ASCL has warned that almost all of the extra £7.1bn pledged for schools over the next three years will be eaten up by government spending commitments and increased costs
They have said that their calculations show that only £300m will be left over to reverse the school cuts which have taken place since 2015. ASCL estimates that this is at least £1.1bn short of what is needed. Divided between some 21,000 state-funded schools in England the £300m equates to about £14,000 per school – less than a third of the cost of a teacher.
Geoff Barton, general secretary of the Association of School and College Leaders, said: “This is nowhere near enough to restore the courses, extra-curricular activities and pupil support services cut since 2015, or to reverse rising class sizes. We are not arguing with the spending commitments made by the government. Our point is that this pot of money is not enough to deliver all the promises it has made and also reverse the education cuts.”
ASCL’s calculations are contained in their submission to the treasury ahead of the budget on March 11. A forecast growth in pupil numbers will cost £1bn, and general inflation a further £2.4bn. The government’s proposal to increase teacher starting salaries to £30,000 by 2022/23 will absorb another £2.3bn. It has also committed £780m to high needs provision, and £300m to ‘levelling up’ the worst-funded schools.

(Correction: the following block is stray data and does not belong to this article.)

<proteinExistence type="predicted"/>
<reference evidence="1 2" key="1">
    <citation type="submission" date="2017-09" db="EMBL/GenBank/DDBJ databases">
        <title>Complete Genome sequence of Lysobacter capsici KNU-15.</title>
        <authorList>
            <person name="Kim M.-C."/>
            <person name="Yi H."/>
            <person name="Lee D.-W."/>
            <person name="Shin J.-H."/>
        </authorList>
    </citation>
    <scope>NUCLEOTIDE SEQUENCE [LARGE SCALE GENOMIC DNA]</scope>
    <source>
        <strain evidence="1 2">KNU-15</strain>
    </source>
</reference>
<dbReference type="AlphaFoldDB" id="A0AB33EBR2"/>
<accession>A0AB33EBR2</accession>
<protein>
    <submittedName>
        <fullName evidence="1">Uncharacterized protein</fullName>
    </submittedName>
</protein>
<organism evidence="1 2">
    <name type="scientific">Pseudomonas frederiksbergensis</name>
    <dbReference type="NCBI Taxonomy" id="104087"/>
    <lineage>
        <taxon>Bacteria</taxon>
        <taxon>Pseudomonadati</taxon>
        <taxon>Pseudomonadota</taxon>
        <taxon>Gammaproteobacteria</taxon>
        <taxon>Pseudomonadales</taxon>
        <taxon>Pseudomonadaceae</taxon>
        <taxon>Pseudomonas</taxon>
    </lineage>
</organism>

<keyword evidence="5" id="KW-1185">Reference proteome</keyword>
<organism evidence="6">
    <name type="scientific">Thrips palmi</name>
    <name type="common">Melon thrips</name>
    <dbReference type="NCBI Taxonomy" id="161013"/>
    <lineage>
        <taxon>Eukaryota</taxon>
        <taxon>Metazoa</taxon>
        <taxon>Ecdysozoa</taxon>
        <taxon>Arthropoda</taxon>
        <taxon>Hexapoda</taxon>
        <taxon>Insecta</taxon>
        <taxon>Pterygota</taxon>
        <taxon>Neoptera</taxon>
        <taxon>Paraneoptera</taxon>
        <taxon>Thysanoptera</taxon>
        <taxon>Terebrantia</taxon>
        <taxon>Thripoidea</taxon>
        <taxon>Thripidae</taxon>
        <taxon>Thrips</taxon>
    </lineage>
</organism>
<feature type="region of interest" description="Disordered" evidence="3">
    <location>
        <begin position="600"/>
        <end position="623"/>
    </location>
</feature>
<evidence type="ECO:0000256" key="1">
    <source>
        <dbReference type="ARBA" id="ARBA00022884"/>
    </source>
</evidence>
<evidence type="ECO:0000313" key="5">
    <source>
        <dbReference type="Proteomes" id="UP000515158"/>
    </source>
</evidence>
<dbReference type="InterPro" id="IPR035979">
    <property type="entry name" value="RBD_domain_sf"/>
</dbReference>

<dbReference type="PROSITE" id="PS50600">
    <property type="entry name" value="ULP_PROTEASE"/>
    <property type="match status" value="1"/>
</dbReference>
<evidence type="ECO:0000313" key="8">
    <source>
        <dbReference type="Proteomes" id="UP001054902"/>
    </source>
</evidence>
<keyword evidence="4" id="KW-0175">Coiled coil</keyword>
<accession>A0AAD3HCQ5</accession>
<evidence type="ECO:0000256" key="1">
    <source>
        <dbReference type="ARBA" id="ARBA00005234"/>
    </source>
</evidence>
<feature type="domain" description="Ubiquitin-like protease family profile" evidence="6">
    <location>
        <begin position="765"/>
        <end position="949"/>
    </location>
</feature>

Taken together these costs amount to £6.78bn – leaving only £300mto reverse the cuts. ASCL are urging the government to provide funding for its proposed increase to teacher starting salaries separately and in addition to the £7.1bn already committed to schools.
In addition, the £7.1bn is for 5-16 education and high needs provision only. It does not cover post-16 education – i.e. school sixth forms, sixth form colleges, and FE colleges.
The funding rate for 16 and 17-year-old students has been frozen at £4,000 per student per year since 2013 – causing massive financial pressures in this important phase of education. The government has announced an increase to £4,188 per student in 2020/21. While ASCL say that this is welcome it is a long way short of what is needed. ASCL is calling for the funding rate to be raised to at least £4,760 per student and then annually in line with inflation.
ASCL’s submission also calls for more money for high needs provision – which supports young people with special educational needs and disabilities. The government has committed an extra £780m in 2020/21 but ASCL says this is not enough to address a £1.2bn projected deficit in 2021.
Don’t forget to follow us on Twitter, like us on Facebook, or connect with us on LinkedIn!